Replacing text with special characters in Microsoft Office Word

This evening I was trying to take a few Exchange Server distribution groups and import their membership to Excel. There’s probably a way to script this but the method I used was to expand the distribution group membership in Outlook, then copy and paste the contents to a text editor before reformatting for Excel. The problem was that I wanted to move from a list of names separated with semicolons to a vertical list of names separated by line breaks.

Using Word (2007) as my editor, I tried to replace ; with a line break copied and pasted from another document but that didn’t work. It turns out that there is a method to replace using control characters though, as described in a Microsoft help and how-to article about finding and replacing text.

For my situation, I needed to type ^p (or ^13) as the replacement for ; but other options include:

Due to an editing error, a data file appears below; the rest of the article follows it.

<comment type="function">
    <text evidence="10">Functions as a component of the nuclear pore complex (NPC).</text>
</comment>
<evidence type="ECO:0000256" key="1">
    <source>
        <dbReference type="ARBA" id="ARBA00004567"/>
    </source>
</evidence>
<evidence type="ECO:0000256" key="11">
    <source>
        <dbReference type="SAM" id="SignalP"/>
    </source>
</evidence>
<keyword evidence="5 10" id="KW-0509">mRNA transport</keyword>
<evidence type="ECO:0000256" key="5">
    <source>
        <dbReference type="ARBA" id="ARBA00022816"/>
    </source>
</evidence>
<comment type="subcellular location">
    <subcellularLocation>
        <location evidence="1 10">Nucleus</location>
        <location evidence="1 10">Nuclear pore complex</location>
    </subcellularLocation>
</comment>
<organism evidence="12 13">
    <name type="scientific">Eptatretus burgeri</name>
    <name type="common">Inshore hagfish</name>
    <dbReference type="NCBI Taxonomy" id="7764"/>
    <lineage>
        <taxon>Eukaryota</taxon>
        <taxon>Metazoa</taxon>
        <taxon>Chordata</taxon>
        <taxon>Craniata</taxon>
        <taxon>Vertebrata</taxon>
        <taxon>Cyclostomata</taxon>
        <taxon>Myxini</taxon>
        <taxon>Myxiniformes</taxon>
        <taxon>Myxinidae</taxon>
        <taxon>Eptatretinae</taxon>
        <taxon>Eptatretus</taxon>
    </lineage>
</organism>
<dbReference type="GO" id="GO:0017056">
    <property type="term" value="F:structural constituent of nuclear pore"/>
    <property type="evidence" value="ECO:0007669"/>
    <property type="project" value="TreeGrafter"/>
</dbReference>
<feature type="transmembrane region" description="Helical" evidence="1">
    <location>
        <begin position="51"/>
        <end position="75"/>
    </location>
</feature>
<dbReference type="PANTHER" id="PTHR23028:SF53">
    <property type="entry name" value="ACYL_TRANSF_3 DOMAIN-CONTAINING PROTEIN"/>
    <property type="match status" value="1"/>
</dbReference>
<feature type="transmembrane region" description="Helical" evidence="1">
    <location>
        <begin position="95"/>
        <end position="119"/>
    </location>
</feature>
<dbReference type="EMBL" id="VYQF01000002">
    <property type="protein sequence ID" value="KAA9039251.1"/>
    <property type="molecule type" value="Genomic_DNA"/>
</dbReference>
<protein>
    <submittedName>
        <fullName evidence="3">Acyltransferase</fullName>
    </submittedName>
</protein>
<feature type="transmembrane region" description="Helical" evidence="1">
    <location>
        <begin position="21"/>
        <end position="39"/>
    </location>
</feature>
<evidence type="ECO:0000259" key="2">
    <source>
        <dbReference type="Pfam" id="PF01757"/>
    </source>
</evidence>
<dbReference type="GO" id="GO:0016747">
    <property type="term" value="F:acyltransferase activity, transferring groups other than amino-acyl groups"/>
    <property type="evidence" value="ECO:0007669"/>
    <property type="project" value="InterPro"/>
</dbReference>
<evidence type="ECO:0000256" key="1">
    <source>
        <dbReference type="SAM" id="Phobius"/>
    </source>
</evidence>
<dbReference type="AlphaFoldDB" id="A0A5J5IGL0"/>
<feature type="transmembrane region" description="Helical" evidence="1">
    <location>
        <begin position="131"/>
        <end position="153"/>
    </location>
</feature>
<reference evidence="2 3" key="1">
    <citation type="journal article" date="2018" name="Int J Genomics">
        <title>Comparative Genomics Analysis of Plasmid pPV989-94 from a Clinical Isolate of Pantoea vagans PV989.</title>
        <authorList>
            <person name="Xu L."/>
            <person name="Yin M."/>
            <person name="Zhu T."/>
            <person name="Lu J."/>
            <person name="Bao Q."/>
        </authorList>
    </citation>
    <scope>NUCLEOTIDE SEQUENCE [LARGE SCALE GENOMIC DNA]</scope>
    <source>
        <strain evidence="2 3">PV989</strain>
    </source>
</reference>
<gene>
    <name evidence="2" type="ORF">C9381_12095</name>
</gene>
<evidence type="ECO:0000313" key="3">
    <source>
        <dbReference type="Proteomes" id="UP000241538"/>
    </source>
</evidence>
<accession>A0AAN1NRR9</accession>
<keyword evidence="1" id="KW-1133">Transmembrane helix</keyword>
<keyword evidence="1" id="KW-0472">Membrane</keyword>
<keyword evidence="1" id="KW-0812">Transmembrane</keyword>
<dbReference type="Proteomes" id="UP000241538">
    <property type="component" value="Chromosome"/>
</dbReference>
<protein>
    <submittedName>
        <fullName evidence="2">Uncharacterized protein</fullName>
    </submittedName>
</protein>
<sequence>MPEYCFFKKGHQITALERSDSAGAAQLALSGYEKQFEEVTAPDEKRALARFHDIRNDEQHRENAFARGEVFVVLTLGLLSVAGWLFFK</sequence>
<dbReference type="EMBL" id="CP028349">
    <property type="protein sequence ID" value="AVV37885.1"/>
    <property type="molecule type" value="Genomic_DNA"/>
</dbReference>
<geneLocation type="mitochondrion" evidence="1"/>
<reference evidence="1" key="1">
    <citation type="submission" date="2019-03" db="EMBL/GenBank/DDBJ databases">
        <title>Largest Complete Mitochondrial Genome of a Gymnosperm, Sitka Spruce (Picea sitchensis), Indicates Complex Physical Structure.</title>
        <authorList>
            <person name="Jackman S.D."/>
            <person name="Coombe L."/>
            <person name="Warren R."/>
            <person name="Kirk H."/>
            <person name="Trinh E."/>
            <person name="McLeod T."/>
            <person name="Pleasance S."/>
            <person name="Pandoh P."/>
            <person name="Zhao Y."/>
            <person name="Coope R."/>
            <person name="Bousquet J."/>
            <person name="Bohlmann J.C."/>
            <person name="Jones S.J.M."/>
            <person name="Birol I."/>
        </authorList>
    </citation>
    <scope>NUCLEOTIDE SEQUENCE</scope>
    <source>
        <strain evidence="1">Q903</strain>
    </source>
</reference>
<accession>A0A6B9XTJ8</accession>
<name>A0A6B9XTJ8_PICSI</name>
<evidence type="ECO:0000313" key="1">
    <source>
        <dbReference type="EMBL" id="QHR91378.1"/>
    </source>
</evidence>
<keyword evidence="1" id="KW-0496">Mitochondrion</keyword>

Find/replace Type
Paragraph mark (¶) ^p (except with wildcards) or ^13
Tab character ^t or ^9
ASCII character ^<em>nnn</em> where nnn is the character code
ANSI character ^0<em>nnn</em> where nnn is the character code
Em dash (—) ^+
En dash (–) ^=
Caret (^) ^^
Manual line break ^l or ^11
Column break ^n or ^14
Page (when replacing) or section break ^12
Manual page break ^m
Non-breaking space ^s
Non-breaking hyphen ^~
Optional Hyphen (¬) ^-

These may be useful to know – and there are more find and replace options in the article, including wildcards.

4 thoughts on “Replacing text with special characters in Microsoft Office Word

  1. …and so well hidden that I didn’t notice it and Microsoft’s own help text doesn’t appear to mention it!

    Thanks for the tip Duncan… had I realised that, it would have saved me from writing this post in the small hours of this morning :-)

  2. Hi Adam – I’m sure he would :-) Unfortunately, fantastic as PowerShell is, I’m not using it enough to be that comfortable with it… I think I need another one of Dave’s courses.

    Hope all is well with you now you’re back down under.

    Cheers, Mark

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